From Nurse Ingrid’s Notebook
“In all my years running a homecare agency, I can perhaps count less than a dozen times when the person doing the shopping actually came around to investigate us in person. That is to say that for the most part, choosing and hiring a homecare agency happens over the phone. Narrow down your search to two or three agencies that are local to you, and follow my guidelines for a more confident approach”, says Nurse Ingrid, the Nurse Plus Academy medical advisor.
What the agencies will all say
They will all claim to have the most thorough screening procedures for the caregivers on their rosters, including reference and criminal background checks. They will also say things such as they are licensed, insured, and the like. Don’t be too impressed with that since:
- You will want to examine those processes in greater detail
- For the most part, it is a licensing requirement in all states that they do all that; in other words, they have to, by law.
“They will also say things such as they are licensed, insured, and the like. Don’t be too impressed with that.”
My four guidelines to see you through to a happy experience:
Criminal Background checks
There are different types of criminal background checks:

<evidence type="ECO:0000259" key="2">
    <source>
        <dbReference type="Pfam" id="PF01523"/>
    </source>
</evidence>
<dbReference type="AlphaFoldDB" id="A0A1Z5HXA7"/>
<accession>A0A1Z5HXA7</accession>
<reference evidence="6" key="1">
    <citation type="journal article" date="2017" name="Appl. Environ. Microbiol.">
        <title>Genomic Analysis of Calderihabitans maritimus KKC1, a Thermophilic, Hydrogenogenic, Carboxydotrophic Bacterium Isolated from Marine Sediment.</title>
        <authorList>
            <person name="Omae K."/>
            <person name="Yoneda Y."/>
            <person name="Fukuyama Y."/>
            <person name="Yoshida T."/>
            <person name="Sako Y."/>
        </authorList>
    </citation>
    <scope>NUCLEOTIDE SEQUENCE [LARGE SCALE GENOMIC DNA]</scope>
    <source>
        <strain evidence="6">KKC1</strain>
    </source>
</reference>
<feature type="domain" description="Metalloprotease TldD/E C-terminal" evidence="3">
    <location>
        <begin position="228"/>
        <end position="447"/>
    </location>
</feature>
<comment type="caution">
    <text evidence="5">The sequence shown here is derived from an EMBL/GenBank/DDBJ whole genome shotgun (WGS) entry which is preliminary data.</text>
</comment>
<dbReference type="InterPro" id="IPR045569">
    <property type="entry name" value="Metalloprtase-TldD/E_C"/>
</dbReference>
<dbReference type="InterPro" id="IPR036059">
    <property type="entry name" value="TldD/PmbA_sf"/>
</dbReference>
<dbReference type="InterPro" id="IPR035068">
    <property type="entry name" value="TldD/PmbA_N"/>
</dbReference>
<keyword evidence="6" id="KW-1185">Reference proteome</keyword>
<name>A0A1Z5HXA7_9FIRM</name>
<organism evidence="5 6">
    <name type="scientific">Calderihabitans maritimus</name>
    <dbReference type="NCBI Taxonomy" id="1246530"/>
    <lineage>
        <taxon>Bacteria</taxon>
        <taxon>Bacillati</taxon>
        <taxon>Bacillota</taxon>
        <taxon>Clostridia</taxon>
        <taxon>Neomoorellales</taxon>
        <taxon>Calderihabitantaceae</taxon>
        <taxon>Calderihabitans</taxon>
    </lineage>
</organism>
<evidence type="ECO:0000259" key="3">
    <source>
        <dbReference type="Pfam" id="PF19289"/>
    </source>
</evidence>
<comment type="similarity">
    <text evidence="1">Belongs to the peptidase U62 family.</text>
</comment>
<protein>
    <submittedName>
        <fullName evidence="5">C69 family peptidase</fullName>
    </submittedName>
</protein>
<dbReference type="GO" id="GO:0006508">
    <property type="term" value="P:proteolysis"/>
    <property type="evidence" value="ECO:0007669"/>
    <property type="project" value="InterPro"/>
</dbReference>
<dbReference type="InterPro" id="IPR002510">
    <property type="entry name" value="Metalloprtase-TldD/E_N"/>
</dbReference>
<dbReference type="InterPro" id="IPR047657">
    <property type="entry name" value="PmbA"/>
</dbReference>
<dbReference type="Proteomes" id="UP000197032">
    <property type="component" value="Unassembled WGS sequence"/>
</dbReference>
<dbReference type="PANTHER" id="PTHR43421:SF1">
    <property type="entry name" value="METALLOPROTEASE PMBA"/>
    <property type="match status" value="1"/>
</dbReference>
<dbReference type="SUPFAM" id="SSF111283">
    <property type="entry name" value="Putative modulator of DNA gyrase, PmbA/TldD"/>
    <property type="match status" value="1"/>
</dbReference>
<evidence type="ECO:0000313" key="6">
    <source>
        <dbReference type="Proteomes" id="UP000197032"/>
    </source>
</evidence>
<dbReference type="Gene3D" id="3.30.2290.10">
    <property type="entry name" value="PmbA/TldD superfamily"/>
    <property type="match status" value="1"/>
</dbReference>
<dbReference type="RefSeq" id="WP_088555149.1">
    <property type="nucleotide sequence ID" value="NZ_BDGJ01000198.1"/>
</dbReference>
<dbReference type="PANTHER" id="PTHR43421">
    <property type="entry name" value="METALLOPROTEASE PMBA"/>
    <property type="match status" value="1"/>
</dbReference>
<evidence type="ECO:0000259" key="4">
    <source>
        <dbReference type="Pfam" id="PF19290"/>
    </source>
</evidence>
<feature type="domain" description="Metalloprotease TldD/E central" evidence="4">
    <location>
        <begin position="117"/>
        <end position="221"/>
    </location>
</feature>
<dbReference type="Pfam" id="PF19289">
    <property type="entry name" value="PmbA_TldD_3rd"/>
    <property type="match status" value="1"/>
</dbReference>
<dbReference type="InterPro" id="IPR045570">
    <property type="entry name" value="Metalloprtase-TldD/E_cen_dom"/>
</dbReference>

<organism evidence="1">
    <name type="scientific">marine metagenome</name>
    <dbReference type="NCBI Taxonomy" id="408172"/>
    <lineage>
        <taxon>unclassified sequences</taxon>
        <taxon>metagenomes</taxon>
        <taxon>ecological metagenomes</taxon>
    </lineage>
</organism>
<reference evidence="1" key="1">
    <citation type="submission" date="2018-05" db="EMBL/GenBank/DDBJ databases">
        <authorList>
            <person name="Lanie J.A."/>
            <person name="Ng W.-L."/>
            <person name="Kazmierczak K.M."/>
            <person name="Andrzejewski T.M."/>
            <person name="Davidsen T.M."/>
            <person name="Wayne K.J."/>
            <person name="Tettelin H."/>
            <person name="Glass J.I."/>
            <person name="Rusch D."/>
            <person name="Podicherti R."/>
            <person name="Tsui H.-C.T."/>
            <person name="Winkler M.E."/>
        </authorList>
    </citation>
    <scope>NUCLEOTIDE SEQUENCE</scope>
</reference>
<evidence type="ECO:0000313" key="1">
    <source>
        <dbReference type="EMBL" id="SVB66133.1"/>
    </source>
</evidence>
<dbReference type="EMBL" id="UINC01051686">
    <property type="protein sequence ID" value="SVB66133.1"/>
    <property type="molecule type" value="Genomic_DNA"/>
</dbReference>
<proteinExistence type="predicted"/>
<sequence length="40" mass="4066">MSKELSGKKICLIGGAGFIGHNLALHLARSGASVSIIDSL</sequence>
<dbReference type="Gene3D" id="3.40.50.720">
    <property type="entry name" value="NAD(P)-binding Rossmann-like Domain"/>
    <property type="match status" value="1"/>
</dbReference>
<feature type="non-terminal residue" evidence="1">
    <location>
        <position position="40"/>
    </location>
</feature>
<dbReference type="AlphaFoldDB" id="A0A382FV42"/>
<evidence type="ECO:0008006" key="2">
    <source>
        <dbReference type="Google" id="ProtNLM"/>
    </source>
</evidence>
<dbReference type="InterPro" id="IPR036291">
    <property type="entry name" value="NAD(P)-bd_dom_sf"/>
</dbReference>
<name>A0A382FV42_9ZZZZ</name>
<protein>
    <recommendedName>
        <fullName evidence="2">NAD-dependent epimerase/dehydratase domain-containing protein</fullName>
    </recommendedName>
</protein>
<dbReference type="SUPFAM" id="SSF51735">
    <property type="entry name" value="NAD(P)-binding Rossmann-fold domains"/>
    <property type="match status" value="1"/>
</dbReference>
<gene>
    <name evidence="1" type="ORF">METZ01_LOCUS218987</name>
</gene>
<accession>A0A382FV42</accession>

- You can run a police check on someone for misdemeanors and felonies over the past five years in the state where they currently reside
- You can run the same check over ten years in all the states where they resided
- You can run an FBI check for the entire country and for an infinite duration
Ask the agencies you speak to about their policy in that regard. You might naturally want to give extra credit to the agency that pays a little more to obtain the more thorough background checks.
Although in most states one reference check is sufficient, many agencies will run two reference checks from people, other than family, who hired each caregiver in the past. The caregiver’s file thus has to display that fact, together with the initials or signature of the person who did the checking.
If you want to be truly inquisitive -- and more than a little assertive -- you will ask whoever you are talking to in regard to the specific staff person who does the checking. The point is this: for your mom’s caregiver, you will want that person to be above an admin assistant’s pay grade. Nothing against admin assistants, but getting references is an art, and you may want to make sure that it is at least a care coordinator or supervisor who routinely performs that task.
Interviewing the caregiver selected for you
Although most agencies offer that service for free, it is my experience that many people go by the agency’s phone description of the caregiver chosen for them, rather than interviewing the caregiver.
Here are my views:
- Always ask to interview the caregiver, and schedule it at your loved one’s home
- In fact, ask to interview two caregivers at separate times
- Always insist that the caregiver arrive for the interview unaccompanied, i.e. without another person from the agency
Face-to face meeting can give you much more information and food for thought than a phone conversation
One of the key issues you want to ascertain from the interview is the caregiver’s loyalty and good feelings towards her agency. This speaks volumes as to the agency’s culture, and you will be astounded at the number of caregivers who will badmouth their employers, a sure sign to stay away from that agency.